Monday, October 19, 2015

Introducing Craves’s Giant Barn Owl!

I recently received a great honor: a new (albeit extinct) species of owl was named after me. Craves’s Giant Barn Owl (Tyto cravesae) was recently described based on fossils discovered in Cuba by my great friend William Suárez. The bird was described in a recent paper published in the journal Zootaxa, Systematics and distribution of the giant fossil barn owls of the West Indies (Aves: Strigiformes: Tytonidae) by William, formerly a curator of the National Museum of Natural History and now living in the U.S., and Storrs L. Olson of the Smithsonian Institution.


An artist's rendering of Ornimegalonyx
at the Museo Nacional de Historia Natural
de Cuba. Even bigger than Tyto cravesae!
Photo by Darrin O'Brien.
The bones of this owl were discovered in a cave complex in Cuba by William in 1998, and subsequently in several other locations in Cuba. The paper reviews and revises previously described species, with two of those being synonymized with two others. Thus Tyto cravesae becomes the fourth extinct giant barn owl described from the West Indies.

These owls were all larger than Tyto alba, the common Barn Owl found across much of the world today, including in North America. Based on the bones found, Craves's Giant Barn Owl was likely somewhat larger than a Great Horned Owl. There were also even larger prehistoric owls in Cuba in the genus Ornimegalonyx, estimated to be a meter or more tall!

The cave deposits date from sometime in the late Pleistocene (the epoch ranging from 2.5 million to around 12,000 years ago), and include the bones of prey items.  Craves's Giant Barn Owl fed on large rodents and small mammals. The lack of other predators on mammals besides giant birds in the West Indies is the main reason these owls evolved into such large forms. "My" owl probably often preyed upon hutias, a group of rodents endemic to the Caribbean region; one species identified with the Tyto cravesae bones was that of the Cuban or Desmarest's Hutia (Capromys pilorides). The giant Antillean owls probably became extinct due to the loss of their prey species.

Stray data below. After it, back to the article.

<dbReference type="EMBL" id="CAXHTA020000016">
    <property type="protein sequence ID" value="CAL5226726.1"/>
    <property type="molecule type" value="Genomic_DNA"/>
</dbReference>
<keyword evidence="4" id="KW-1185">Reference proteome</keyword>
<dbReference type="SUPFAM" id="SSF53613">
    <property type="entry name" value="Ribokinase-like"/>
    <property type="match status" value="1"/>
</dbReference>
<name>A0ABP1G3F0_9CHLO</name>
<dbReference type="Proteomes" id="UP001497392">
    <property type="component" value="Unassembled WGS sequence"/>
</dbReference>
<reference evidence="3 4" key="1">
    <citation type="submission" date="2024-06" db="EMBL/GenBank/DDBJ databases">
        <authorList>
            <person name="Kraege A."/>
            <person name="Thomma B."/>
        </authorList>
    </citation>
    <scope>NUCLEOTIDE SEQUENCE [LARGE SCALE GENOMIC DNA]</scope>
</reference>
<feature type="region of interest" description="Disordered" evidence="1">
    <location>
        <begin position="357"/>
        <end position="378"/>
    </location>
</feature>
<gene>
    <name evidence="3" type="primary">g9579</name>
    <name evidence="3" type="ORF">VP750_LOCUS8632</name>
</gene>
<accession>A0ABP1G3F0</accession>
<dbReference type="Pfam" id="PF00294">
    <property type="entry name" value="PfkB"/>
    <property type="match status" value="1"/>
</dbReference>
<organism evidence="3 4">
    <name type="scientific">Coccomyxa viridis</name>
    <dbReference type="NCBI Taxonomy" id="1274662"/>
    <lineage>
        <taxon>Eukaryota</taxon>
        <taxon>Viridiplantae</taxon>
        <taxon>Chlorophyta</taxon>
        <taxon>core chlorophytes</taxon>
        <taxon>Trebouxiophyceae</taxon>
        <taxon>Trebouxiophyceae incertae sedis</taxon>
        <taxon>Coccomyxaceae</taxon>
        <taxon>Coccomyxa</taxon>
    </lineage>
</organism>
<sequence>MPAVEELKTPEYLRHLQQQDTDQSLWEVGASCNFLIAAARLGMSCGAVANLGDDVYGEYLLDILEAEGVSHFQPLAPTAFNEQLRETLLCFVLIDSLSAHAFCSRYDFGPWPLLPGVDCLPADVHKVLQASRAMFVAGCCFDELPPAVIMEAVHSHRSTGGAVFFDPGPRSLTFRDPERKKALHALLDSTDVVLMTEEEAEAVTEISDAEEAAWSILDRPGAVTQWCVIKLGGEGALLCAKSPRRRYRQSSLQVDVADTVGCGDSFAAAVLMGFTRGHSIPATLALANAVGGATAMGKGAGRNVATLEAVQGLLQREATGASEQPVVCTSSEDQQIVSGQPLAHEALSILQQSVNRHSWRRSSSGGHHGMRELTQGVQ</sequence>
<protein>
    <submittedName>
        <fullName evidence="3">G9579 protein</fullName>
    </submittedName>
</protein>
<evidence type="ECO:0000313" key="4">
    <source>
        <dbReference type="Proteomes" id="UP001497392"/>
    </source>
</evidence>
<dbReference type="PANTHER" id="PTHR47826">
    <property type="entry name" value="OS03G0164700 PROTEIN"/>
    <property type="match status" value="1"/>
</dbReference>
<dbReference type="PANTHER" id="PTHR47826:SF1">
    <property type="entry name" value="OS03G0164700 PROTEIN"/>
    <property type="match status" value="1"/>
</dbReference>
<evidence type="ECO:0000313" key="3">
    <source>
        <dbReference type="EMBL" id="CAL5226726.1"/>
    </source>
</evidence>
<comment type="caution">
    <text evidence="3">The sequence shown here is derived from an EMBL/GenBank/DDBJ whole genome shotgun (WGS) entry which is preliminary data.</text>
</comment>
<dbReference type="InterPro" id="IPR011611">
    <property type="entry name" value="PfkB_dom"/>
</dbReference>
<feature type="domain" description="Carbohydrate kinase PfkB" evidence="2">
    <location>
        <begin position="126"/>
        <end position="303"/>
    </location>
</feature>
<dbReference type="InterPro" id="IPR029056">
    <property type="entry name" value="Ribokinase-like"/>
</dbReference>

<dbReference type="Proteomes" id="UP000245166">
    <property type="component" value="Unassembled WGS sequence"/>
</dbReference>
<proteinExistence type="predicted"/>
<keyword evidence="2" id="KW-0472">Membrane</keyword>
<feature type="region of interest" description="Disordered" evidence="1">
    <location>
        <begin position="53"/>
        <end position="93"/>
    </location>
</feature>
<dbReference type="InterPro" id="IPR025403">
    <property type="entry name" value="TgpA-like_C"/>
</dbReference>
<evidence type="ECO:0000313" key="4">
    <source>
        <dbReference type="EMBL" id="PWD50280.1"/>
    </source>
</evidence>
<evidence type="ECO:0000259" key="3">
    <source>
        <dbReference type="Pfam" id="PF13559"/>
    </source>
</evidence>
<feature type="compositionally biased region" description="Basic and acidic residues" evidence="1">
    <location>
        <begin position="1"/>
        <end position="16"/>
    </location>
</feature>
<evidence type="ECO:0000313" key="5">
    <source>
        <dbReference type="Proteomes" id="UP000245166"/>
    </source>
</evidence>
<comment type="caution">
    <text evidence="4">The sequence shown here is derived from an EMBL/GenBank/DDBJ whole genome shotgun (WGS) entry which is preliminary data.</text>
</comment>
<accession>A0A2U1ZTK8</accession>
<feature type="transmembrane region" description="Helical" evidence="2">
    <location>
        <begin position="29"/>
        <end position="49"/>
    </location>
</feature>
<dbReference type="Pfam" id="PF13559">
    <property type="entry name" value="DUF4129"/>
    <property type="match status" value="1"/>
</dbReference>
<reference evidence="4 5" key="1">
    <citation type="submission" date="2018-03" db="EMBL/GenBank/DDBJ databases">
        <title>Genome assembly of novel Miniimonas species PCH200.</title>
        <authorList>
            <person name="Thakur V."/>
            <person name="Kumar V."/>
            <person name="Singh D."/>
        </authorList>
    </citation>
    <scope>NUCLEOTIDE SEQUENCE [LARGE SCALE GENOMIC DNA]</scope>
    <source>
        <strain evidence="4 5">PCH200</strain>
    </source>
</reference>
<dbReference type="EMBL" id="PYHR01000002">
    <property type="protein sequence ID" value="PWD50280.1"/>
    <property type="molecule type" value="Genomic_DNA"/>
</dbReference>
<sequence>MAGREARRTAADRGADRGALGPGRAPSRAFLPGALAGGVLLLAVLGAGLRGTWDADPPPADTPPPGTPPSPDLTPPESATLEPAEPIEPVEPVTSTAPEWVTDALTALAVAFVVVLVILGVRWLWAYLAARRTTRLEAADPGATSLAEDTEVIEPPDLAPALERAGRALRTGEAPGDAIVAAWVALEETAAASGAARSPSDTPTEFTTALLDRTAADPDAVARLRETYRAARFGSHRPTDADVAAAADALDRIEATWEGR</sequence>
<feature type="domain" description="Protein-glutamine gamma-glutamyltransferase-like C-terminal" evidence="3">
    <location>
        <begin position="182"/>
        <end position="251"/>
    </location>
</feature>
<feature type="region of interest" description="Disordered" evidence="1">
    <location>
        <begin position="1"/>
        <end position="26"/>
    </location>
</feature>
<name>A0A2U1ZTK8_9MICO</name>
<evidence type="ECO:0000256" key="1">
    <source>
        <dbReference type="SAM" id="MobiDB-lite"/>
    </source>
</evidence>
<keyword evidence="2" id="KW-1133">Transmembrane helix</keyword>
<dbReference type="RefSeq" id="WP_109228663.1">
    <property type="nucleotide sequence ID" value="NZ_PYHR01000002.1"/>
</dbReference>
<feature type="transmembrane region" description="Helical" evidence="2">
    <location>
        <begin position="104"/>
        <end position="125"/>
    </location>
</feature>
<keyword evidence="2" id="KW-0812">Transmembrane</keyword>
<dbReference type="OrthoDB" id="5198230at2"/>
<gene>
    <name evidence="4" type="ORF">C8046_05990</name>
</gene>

I got to know William during several U.S. licensed trips to Cuba in the early 2000s in which I assisted with and lead bird surveys throughout the island. William is a leading authority on Caribbean birds and mammals, both living and extinct. He has written or co-authored many papers as well as a book, and described and named several other new genera and species of birds. Over the years, we kept in continuous touch both as friends and colleagues.

In the paper describing Tyto cravesae, the section describing the naming of the species states: "After Julie Craves, of the University of Michigan-Dearborn for her dedication to avian conservation and her boundless appreciation of Cuban friends and birds." 

No matter what he has encountered, William has persevered with remarkable optimism and good humor. His strength and accomplishments have been a continual source of inspiration to me.  I am incredibly honored that he chose to name this new species of owl after me, when the true honor has been mine, simply having the opportunity to be his friend.

Julie Craves and William Suárez at the Big House, August 2014.
Read more at the BirdWatching Magazine blog, where William and I responded to questions from editor Chuck Hagner. In 2002, I also wrote an article for the magazine, The Birds of Cuba. In 2003, colleague Kim Hall and I published a paper on some of the survey's findings in the Journal of Caribbean Ornithology, Notable bird sightings from Cuba, winters 2002 and 2003 (pdf).

Monday, October 12, 2015

Yellow Rail - Dearborn species #261

Another new species has been added to the Dearborn checklist. I received, through a chain of 6 people, a clear photo of a Yellow Rail at the Ford Rouge Plant from October 8. It was at a building near the Dearborn Truck Plant. There is wetland/pond habitat at the visitor center of the plant, adjacent to the truck plant that the bird may have been attracted to. I do not have permission to post the photo, but there is no doubt of the identity of the bird. 

I have no information how long/if the bird remained, but there is no public access to most of this facility. The photo showed the bird near a building. This could indicate it was injured, but I have heard of rails, including Yellow Rails, showing up in unusual locations like this during migration. Yellow Rails often try to flee by running and hiding rather than flying, yet may appear so tame as to emerge from marsh vegetation at an observer's feet. Thus, a good photo of an ambulatory rail doesn't necessarily indicate that the bird needed "rescuing."

Yellow Rails are secretive, marsh-dwelling birds that are hard to find even at known breeding locations, such as Seney National Wildlife Refuge in the Upper Peninsula. The species is listed as State Threatened in Michigan.